The yearly cycle of gardening begins in mid-winter with planning or dreaming, often stimulated by the arrival of seed catalogs in December. Possible the most common error in gardening is over-enthusiasm at this planning stage. Even experienced gardeners succumb to the lure of too many new vegetables and flowers, ending up with more than they can fit in their garden, or have the time or energy to grow. To avoid being overwhelmed at the end of summer, exercise some modicum of restraint as you browse through seed catalogs.
Garden seeds are available on seed racks in garden stores, through the mail, and from garden societies. The widest selection of common seeds will be found in seed catalogs or web sites. These are the backbone of the vegetable gardener, who plants much the same selection every year. If you are a beginning gardener who is not yet on the seed companies’ mailing lists, buy a couple of gardening magazines in December; in them you will find advertisements for dozens of seed catalogs.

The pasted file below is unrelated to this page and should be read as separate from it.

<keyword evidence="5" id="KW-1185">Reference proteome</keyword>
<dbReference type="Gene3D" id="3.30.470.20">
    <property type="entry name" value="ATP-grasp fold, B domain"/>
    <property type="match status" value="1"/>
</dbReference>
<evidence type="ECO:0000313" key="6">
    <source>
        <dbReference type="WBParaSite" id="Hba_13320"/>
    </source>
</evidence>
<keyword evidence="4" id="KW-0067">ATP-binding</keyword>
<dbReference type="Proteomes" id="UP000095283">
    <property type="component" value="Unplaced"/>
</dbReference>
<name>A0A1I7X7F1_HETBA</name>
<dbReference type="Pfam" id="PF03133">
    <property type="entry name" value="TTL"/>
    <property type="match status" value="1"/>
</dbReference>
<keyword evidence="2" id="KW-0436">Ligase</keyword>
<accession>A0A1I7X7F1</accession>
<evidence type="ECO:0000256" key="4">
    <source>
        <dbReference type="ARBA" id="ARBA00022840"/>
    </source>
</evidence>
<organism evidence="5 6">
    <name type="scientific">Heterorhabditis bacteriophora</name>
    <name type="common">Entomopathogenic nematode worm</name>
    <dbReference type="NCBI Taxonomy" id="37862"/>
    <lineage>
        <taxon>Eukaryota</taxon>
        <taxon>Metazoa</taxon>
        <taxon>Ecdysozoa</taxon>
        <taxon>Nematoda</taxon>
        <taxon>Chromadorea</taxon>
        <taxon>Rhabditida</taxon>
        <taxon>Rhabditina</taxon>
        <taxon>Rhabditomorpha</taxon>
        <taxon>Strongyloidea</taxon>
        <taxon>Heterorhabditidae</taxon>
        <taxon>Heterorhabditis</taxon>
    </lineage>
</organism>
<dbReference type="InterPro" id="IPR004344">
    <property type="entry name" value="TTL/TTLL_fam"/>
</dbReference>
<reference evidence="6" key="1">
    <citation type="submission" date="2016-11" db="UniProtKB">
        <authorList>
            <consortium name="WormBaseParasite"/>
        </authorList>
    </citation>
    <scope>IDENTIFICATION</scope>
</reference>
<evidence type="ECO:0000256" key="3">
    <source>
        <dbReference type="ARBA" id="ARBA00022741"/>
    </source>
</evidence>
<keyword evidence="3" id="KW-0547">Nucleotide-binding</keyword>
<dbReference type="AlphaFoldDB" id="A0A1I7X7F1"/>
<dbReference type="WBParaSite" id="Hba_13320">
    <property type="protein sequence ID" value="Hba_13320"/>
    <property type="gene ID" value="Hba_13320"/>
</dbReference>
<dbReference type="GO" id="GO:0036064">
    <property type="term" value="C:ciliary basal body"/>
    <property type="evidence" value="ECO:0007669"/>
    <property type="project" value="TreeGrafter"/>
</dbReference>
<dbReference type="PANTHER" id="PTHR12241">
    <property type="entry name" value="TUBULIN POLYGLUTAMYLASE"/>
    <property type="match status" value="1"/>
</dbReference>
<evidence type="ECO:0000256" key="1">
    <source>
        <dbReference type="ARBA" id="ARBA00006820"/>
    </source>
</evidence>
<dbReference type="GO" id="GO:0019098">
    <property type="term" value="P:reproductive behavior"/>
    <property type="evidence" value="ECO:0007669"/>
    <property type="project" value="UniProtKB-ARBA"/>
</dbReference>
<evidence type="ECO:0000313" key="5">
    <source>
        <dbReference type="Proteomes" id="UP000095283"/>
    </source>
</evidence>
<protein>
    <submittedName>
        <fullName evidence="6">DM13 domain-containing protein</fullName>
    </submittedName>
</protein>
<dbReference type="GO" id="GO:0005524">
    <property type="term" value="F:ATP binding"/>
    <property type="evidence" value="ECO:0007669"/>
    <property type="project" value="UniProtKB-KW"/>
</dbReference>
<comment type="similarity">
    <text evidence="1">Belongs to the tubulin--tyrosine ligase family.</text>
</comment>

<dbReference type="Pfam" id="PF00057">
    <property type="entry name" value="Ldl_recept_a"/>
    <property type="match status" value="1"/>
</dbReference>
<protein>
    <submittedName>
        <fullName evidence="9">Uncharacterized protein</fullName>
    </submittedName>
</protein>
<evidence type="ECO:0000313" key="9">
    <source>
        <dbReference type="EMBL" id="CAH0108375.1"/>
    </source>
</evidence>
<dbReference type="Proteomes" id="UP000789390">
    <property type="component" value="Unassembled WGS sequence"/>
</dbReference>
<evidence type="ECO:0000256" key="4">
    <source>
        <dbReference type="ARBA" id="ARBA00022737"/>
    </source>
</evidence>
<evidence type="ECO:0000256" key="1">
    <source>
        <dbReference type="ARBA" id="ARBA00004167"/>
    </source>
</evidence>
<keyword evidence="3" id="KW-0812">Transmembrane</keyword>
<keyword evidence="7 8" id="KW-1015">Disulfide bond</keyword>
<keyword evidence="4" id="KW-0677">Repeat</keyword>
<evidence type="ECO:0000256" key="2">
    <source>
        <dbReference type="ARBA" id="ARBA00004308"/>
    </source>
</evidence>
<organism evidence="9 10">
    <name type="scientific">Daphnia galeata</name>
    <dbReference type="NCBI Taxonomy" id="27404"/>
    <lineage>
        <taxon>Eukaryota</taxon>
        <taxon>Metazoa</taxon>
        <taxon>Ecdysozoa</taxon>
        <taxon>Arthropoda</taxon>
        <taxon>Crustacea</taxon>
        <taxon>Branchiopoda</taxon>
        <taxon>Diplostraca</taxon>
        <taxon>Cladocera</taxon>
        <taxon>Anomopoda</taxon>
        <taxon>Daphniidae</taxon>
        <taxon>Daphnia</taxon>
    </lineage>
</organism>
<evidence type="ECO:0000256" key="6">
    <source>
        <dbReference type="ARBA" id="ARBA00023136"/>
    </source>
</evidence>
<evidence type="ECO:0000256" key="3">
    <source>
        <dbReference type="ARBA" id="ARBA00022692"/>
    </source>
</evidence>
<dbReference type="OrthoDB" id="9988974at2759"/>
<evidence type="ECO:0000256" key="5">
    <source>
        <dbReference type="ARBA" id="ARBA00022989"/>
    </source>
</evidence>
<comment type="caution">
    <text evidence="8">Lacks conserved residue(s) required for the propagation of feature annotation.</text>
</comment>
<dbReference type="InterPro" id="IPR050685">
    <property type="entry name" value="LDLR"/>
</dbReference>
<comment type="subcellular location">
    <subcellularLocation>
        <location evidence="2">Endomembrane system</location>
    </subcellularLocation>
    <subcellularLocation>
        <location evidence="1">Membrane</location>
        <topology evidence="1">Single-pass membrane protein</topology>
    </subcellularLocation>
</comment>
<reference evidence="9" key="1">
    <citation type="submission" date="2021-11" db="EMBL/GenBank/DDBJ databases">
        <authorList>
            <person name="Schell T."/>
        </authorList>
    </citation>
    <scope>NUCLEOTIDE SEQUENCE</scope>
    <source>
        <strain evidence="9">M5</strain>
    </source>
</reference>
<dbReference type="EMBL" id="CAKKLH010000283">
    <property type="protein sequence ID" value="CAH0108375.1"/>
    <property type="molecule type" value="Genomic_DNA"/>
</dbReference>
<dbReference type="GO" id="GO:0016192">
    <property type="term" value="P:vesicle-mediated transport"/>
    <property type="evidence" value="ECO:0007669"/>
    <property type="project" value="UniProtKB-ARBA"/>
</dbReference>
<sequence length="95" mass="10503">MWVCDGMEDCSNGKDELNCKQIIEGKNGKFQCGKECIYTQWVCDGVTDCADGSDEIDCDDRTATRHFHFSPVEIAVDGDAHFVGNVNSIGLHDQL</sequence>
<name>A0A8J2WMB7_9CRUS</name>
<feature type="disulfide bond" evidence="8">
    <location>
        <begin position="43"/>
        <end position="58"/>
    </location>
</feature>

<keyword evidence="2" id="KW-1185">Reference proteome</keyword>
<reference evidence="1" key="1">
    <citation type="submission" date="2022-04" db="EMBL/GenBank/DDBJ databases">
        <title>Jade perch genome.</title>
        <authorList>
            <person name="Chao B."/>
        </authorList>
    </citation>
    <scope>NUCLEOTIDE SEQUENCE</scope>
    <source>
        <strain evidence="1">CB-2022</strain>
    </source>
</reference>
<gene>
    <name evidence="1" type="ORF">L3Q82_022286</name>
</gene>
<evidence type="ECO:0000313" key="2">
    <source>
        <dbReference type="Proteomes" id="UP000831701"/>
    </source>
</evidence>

Many web sites sell the same seeds available in the catalogs. An increasing number of seed companies, like all merchants, are putting their full catalogs on their web sites.
Specialty seed houses also publish catalogs or plant lists. Some of these are simple lists of seeds they sell. Often, these lists contain seeds of plants not available from any other source. These are the places to look for the rare or unusual. Even more unusual seeds are available from horticultural societies. Societies like The Alpine Garden Society have seed exchanges every year for their members. Very unusual seeds often appear on these exchanges.